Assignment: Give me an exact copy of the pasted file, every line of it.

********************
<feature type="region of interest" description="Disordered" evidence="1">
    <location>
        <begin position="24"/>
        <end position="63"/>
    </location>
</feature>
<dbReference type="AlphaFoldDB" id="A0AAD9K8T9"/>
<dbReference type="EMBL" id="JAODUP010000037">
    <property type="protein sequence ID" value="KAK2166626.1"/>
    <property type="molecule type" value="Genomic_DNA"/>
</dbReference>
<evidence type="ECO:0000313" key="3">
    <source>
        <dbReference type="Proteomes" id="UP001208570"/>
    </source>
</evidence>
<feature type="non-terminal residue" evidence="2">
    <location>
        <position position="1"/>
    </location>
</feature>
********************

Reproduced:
<feature type="region of interest" description="Disordered" evidence="1">
    <location>
        <begin position="24"/>
        <end position="63"/>
    </location>
</feature>
<dbReference type="AlphaFoldDB" id="A0AAD9K8T9"/>
<dbReference type="EMBL" id="JAODUP010000037">
    <property type="protein sequence ID" value="KAK2166626.1"/>
    <property type="molecule type" value="Genomic_DNA"/>
</dbReference>
<evidence type="ECO:0000313" key="3">
    <source>
        <dbReference type="Proteomes" id="UP001208570"/>
    </source>
</evidence>
<feature type="non-terminal residue" evidence="2">
    <location>
        <position position="1"/>
    </location>
</feature>